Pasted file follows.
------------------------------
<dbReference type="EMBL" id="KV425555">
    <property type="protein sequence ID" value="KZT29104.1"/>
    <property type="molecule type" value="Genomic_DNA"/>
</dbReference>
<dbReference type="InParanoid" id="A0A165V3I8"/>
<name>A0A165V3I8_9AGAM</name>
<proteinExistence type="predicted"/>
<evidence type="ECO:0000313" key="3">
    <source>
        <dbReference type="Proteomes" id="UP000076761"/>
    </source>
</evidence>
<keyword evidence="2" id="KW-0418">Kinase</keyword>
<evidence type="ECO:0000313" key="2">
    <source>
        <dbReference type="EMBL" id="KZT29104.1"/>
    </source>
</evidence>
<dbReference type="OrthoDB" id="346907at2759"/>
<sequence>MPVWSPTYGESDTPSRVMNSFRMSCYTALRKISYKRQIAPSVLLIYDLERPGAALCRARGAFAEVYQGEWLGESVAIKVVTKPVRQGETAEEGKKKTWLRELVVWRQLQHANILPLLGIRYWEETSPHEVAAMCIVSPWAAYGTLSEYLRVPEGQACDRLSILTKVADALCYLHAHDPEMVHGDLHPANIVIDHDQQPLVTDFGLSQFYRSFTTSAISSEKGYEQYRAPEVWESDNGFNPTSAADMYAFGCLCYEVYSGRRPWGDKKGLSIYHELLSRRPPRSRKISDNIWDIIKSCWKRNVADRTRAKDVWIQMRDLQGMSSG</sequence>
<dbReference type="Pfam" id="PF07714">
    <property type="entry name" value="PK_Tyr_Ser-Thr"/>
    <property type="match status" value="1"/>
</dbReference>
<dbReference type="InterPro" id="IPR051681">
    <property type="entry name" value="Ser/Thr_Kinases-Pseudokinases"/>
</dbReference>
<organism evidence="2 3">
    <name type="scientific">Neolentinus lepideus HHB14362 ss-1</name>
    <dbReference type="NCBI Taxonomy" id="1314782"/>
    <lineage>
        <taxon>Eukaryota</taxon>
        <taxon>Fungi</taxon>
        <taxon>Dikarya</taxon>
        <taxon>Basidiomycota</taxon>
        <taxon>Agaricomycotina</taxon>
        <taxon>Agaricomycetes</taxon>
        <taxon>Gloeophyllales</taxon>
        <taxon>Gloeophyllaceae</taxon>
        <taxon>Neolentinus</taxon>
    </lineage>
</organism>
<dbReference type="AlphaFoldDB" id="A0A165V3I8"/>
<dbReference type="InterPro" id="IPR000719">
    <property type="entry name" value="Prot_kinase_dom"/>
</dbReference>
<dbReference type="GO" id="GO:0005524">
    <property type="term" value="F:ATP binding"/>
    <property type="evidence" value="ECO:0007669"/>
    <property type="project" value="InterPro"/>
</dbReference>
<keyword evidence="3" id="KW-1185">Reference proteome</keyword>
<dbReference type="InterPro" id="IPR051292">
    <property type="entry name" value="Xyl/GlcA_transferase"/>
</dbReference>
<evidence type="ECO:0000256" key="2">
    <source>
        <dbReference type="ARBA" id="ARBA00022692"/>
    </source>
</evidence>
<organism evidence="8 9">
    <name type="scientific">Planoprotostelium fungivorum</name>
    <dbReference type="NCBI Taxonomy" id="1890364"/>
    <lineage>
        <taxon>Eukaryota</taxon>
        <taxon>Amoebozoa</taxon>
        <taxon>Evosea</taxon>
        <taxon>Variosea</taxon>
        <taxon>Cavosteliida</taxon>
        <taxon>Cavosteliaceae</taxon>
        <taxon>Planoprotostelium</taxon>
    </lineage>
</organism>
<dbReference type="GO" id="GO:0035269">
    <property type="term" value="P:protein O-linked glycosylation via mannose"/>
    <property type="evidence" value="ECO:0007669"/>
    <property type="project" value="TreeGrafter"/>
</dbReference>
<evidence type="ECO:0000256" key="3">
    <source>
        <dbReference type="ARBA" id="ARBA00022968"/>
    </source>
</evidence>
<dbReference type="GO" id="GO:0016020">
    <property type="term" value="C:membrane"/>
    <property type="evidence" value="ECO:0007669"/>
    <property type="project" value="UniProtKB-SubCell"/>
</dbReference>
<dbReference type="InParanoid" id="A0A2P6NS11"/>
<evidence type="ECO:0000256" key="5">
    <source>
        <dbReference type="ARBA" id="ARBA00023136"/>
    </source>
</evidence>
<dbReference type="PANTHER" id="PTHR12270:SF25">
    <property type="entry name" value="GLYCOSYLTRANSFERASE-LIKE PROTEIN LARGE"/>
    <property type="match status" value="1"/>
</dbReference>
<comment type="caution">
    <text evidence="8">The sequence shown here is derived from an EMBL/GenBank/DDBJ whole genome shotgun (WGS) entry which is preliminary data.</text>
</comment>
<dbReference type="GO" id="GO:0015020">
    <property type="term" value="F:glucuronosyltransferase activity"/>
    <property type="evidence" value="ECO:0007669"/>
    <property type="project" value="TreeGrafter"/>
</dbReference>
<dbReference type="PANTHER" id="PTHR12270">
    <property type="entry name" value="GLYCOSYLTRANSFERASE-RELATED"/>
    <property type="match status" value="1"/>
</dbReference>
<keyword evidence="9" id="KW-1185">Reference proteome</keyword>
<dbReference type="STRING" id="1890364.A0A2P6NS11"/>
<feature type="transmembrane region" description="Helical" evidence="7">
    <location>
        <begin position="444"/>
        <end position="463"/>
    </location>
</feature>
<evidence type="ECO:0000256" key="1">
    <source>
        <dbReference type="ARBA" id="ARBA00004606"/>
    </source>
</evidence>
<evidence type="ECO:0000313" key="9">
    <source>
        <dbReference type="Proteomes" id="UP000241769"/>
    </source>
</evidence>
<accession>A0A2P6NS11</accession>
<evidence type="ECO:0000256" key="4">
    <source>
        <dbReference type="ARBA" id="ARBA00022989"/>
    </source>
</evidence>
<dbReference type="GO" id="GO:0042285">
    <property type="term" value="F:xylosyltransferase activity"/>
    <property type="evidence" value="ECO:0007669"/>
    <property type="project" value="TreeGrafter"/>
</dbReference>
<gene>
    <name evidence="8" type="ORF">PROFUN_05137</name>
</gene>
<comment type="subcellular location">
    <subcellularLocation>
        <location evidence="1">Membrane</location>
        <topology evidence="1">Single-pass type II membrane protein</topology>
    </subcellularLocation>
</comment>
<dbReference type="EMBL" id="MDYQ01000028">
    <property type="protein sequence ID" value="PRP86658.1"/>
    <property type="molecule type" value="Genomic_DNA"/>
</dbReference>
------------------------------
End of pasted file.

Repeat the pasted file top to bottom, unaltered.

<dbReference type="EMBL" id="KV425555">
    <property type="protein sequence ID" value="KZT29104.1"/>
    <property type="molecule type" value="Genomic_DNA"/>
</dbReference>
<dbReference type="InParanoid" id="A0A165V3I8"/>
<name>A0A165V3I8_9AGAM</name>
<proteinExistence type="predicted"/>
<evidence type="ECO:0000313" key="3">
    <source>
        <dbReference type="Proteomes" id="UP000076761"/>
    </source>
</evidence>
<keyword evidence="2" id="KW-0418">Kinase</keyword>
<evidence type="ECO:0000313" key="2">
    <source>
        <dbReference type="EMBL" id="KZT29104.1"/>
    </source>
</evidence>
<dbReference type="OrthoDB" id="346907at2759"/>
<sequence>MPVWSPTYGESDTPSRVMNSFRMSCYTALRKISYKRQIAPSVLLIYDLERPGAALCRARGAFAEVYQGEWLGESVAIKVVTKPVRQGETAEEGKKKTWLRELVVWRQLQHANILPLLGIRYWEETSPHEVAAMCIVSPWAAYGTLSEYLRVPEGQACDRLSILTKVADALCYLHAHDPEMVHGDLHPANIVIDHDQQPLVTDFGLSQFYRSFTTSAISSEKGYEQYRAPEVWESDNGFNPTSAADMYAFGCLCYEVYSGRRPWGDKKGLSIYHELLSRRPPRSRKISDNIWDIIKSCWKRNVADRTRAKDVWIQMRDLQGMSSG</sequence>
<dbReference type="Pfam" id="PF07714">
    <property type="entry name" value="PK_Tyr_Ser-Thr"/>
    <property type="match status" value="1"/>
</dbReference>
<dbReference type="InterPro" id="IPR051681">
    <property type="entry name" value="Ser/Thr_Kinases-Pseudokinases"/>
</dbReference>
<organism evidence="2 3">
    <name type="scientific">Neolentinus lepideus HHB14362 ss-1</name>
    <dbReference type="NCBI Taxonomy" id="1314782"/>
    <lineage>
        <taxon>Eukaryota</taxon>
        <taxon>Fungi</taxon>
        <taxon>Dikarya</taxon>
        <taxon>Basidiomycota</taxon>
        <taxon>Agaricomycotina</taxon>
        <taxon>Agaricomycetes</taxon>
        <taxon>Gloeophyllales</taxon>
        <taxon>Gloeophyllaceae</taxon>
        <taxon>Neolentinus</taxon>
    </lineage>
</organism>
<dbReference type="AlphaFoldDB" id="A0A165V3I8"/>
<dbReference type="InterPro" id="IPR000719">
    <property type="entry name" value="Prot_kinase_dom"/>
</dbReference>
<dbReference type="GO" id="GO:0005524">
    <property type="term" value="F:ATP binding"/>
    <property type="evidence" value="ECO:0007669"/>
    <property type="project" value="InterPro"/>
</dbReference>
<keyword evidence="3" id="KW-1185">Reference proteome</keyword>
<dbReference type="InterPro" id="IPR051292">
    <property type="entry name" value="Xyl/GlcA_transferase"/>
</dbReference>
<evidence type="ECO:0000256" key="2">
    <source>
        <dbReference type="ARBA" id="ARBA00022692"/>
    </source>
</evidence>
<organism evidence="8 9">
    <name type="scientific">Planoprotostelium fungivorum</name>
    <dbReference type="NCBI Taxonomy" id="1890364"/>
    <lineage>
        <taxon>Eukaryota</taxon>
        <taxon>Amoebozoa</taxon>
        <taxon>Evosea</taxon>
        <taxon>Variosea</taxon>
        <taxon>Cavosteliida</taxon>
        <taxon>Cavosteliaceae</taxon>
        <taxon>Planoprotostelium</taxon>
    </lineage>
</organism>
<dbReference type="GO" id="GO:0035269">
    <property type="term" value="P:protein O-linked glycosylation via mannose"/>
    <property type="evidence" value="ECO:0007669"/>
    <property type="project" value="TreeGrafter"/>
</dbReference>
<evidence type="ECO:0000256" key="3">
    <source>
        <dbReference type="ARBA" id="ARBA00022968"/>
    </source>
</evidence>
<dbReference type="GO" id="GO:0016020">
    <property type="term" value="C:membrane"/>
    <property type="evidence" value="ECO:0007669"/>
    <property type="project" value="UniProtKB-SubCell"/>
</dbReference>
<dbReference type="InParanoid" id="A0A2P6NS11"/>
<evidence type="ECO:0000256" key="5">
    <source>
        <dbReference type="ARBA" id="ARBA00023136"/>
    </source>
</evidence>
<dbReference type="PANTHER" id="PTHR12270:SF25">
    <property type="entry name" value="GLYCOSYLTRANSFERASE-LIKE PROTEIN LARGE"/>
    <property type="match status" value="1"/>
</dbReference>
<comment type="caution">
    <text evidence="8">The sequence shown here is derived from an EMBL/GenBank/DDBJ whole genome shotgun (WGS) entry which is preliminary data.</text>
</comment>
<dbReference type="GO" id="GO:0015020">
    <property type="term" value="F:glucuronosyltransferase activity"/>
    <property type="evidence" value="ECO:0007669"/>
    <property type="project" value="TreeGrafter"/>
</dbReference>
<dbReference type="PANTHER" id="PTHR12270">
    <property type="entry name" value="GLYCOSYLTRANSFERASE-RELATED"/>
    <property type="match status" value="1"/>
</dbReference>
<keyword evidence="9" id="KW-1185">Reference proteome</keyword>
<dbReference type="STRING" id="1890364.A0A2P6NS11"/>
<feature type="transmembrane region" description="Helical" evidence="7">
    <location>
        <begin position="444"/>
        <end position="463"/>
    </location>
</feature>
<evidence type="ECO:0000256" key="1">
    <source>
        <dbReference type="ARBA" id="ARBA00004606"/>
    </source>
</evidence>
<evidence type="ECO:0000313" key="9">
    <source>
        <dbReference type="Proteomes" id="UP000241769"/>
    </source>
</evidence>
<accession>A0A2P6NS11</accession>
<evidence type="ECO:0000256" key="4">
    <source>
        <dbReference type="ARBA" id="ARBA00022989"/>
    </source>
</evidence>
<dbReference type="GO" id="GO:0042285">
    <property type="term" value="F:xylosyltransferase activity"/>
    <property type="evidence" value="ECO:0007669"/>
    <property type="project" value="TreeGrafter"/>
</dbReference>
<gene>
    <name evidence="8" type="ORF">PROFUN_05137</name>
</gene>
<comment type="subcellular location">
    <subcellularLocation>
        <location evidence="1">Membrane</location>
        <topology evidence="1">Single-pass type II membrane protein</topology>
    </subcellularLocation>
</comment>
<dbReference type="EMBL" id="MDYQ01000028">
    <property type="protein sequence ID" value="PRP86658.1"/>
    <property type="molecule type" value="Genomic_DNA"/>
</dbReference>